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dc.contributor.advisorFairbairn, Bretten_US
dc.creatorMilne, Jennifer Een_US
dc.date.accessioned2005-07-11T10:00:45Zen_US
dc.date.accessioned2013-01-04T04:43:20Z
dc.date.available2005-07-22T08:00:00Zen_US
dc.date.available2013-01-04T04:43:20Z
dc.date.created2003-12en_US
dc.date.issued2003-12-02en_US
dc.date.submittedDecember 2003en_US
dc.identifier.urihttp://hdl.handle.net/10388/etd-07112005-100045en_US
dc.description.abstractOn January 31, 1911, the Homemakers' Clubs of Saskatchewan became an official organisation under the direction of the University of Saskatchewan. Established to provide isolated rural women with companionship, access to education, and the opportunity to carry out community service, Homemakers' Clubs appealed to thousands of farm women because they provided the means by which they could improve themselves, their farm homes, and their communities. Its appeal also lay in the fact that the organisation remained non-political and non-sectarian, focusing instead on women's primary responsibilities to their homes and their families. To that end, Homemakers' Clubs embraced a domestic ideology that institionalised notions of gender and celebrated women's roles in the home. Given that the nature of farm women's work was not restricted to the household, however, Homemakers' Clubs allowed rural women to redefine an urban domesticity to include their farming responsibilities. Moreover, in a setting where gender lines were often blurred and the division of labour was not always strictly defined, membership in an organisation that reinforced gender roles, promoted family and community life, and embraced a traditional mandate provided farm women with a level of respectability and femininity that was often lost in a farming setting. Finally, the domestic ideology under which the Homemakers' Clubs operated allowed its members to find recognition and validation in their work, and, in their goals to elevate home life, to legitimise their work, and to adjust domestic ideology to include their farming responsibilities, the organisation became a space in which its members discussed, debated, explored, and, in some cases, challenged common perceptions of women; they subtly challenged the status quo and demanded validation and recognition for their work in and contributions to their farms and communities. As such, an organisation that may outwardly appear to be a traditional women's organisation devoted strictly to the exchange of recipes and household advice, was, in actuality, quietly political and provided farm women with a sense of identity that enabled them to contribute fundamentally to their rural homes, families, and communities.en_US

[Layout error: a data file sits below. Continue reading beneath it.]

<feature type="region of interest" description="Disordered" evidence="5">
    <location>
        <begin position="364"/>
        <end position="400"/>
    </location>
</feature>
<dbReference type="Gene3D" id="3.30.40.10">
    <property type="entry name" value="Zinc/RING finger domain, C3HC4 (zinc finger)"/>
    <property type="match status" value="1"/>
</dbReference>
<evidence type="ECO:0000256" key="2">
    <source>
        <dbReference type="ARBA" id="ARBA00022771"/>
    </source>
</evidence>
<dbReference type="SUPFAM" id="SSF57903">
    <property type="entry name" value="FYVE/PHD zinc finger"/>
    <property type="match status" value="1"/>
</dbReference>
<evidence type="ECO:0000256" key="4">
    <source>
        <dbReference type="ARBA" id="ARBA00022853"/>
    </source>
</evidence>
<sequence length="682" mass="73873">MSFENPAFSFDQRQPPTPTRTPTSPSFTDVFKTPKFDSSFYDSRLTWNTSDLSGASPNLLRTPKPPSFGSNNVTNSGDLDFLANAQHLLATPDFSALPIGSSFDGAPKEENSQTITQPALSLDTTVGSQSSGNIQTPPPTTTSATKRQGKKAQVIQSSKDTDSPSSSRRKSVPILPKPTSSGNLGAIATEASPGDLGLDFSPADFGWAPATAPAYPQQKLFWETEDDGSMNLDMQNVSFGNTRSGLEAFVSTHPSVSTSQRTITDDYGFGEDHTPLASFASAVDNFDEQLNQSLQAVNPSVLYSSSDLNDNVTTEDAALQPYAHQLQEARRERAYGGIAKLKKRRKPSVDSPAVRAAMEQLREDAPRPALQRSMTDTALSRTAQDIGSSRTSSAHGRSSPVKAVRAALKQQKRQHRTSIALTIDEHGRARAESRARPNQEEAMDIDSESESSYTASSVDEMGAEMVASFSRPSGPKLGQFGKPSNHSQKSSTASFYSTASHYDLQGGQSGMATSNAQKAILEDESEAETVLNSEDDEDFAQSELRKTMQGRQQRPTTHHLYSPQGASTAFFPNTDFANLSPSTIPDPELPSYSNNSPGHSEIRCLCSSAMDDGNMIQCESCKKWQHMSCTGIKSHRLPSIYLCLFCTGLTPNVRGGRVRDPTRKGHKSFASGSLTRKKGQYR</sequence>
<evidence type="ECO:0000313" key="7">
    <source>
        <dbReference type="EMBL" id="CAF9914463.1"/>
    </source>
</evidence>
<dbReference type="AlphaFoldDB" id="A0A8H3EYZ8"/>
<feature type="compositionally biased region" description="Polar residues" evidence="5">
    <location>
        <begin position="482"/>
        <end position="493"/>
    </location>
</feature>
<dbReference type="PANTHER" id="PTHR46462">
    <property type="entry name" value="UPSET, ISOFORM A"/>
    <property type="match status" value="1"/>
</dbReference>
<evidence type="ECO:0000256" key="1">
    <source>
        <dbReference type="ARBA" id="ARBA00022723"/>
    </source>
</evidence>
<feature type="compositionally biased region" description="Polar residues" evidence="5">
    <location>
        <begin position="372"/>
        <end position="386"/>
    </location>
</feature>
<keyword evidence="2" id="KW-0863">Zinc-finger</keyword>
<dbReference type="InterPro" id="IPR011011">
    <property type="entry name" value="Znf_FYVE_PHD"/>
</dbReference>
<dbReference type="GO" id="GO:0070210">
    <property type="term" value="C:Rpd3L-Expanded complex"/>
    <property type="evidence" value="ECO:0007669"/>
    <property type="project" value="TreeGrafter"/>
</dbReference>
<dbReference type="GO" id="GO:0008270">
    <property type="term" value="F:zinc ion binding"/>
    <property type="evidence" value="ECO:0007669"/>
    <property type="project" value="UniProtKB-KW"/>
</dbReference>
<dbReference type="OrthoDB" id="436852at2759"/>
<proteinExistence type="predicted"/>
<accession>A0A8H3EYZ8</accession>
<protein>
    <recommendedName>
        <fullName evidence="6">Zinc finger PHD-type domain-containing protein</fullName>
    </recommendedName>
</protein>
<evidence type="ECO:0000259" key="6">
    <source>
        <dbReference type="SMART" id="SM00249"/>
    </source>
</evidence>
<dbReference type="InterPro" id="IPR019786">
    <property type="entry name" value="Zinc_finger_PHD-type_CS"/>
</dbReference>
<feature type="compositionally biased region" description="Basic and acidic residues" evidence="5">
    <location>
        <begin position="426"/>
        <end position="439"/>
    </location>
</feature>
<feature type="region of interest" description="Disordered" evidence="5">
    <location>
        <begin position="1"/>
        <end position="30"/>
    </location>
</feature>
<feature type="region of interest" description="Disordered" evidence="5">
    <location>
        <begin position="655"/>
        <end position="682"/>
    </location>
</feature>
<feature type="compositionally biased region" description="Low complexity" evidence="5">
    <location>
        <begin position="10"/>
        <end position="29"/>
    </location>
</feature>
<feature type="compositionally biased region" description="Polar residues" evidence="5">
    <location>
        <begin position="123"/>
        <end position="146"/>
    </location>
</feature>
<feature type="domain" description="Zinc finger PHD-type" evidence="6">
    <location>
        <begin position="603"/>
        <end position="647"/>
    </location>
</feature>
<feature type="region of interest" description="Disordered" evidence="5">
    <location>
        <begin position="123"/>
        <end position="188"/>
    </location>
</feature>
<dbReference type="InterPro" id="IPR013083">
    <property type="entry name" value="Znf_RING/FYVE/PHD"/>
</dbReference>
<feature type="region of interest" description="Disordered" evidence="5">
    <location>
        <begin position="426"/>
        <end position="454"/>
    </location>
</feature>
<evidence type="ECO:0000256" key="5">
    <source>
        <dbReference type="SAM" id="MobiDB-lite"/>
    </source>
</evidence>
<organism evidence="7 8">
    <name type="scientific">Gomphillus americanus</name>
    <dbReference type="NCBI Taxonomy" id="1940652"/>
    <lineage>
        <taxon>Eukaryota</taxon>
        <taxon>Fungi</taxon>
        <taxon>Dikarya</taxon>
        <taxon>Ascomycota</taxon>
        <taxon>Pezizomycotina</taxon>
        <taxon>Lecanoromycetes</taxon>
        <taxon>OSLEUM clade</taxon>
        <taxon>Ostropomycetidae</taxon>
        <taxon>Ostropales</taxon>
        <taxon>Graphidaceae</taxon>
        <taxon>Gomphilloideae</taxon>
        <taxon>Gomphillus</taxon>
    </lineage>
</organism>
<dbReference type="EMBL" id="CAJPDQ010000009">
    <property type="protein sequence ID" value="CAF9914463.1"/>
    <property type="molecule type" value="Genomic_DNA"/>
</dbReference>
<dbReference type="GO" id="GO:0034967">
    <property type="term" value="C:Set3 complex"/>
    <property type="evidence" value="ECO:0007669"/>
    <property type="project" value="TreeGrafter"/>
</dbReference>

dc.language.isoen_USen_US
dc.subjectwomen's organizationsen_US
dc.subjectrural historyen_US
dc.subjectSaskatchewan farm womenen_US
dc.subjectrural lifeen_US
dc.subjectfarm lifeen_US
dc.subjectwomen's worken_US
dc.subjectrural women's worken_US
dc.subjectfarm women's worken_US
dc.subjectHomemakers' Clubsen_US
dc.subjectrural womenen_US
dc.subjectfarm womenen_US
dc.subjectprairie agricultureen_US
dc.subjectwestern Canadian agricultureen_US
dc.subjectwestern Canadaen_US
dc.titleCultivating domesticity : the Homemakers' Clubs of Saskatchewan, 1911-1961.en_US
thesis.degree.departmentHistoryen_US
thesis.degree.disciplineHistoryen_US
thesis.degree.grantorUniversity of Saskatchewanen_US
thesis.degree.levelMastersen_US
thesis.degree.nameMaster of Arts (M.A.)en_US
dc.type.materialtexten_US
dc.type.genreThesisen_US
dc.contributor.committeeMemberWaiser, William A.en_US
dc.contributor.committeeMemberKorinek, Valerie J.en_US
dc.contributor.committeeMemberBiggs, C. Lesleyen_US


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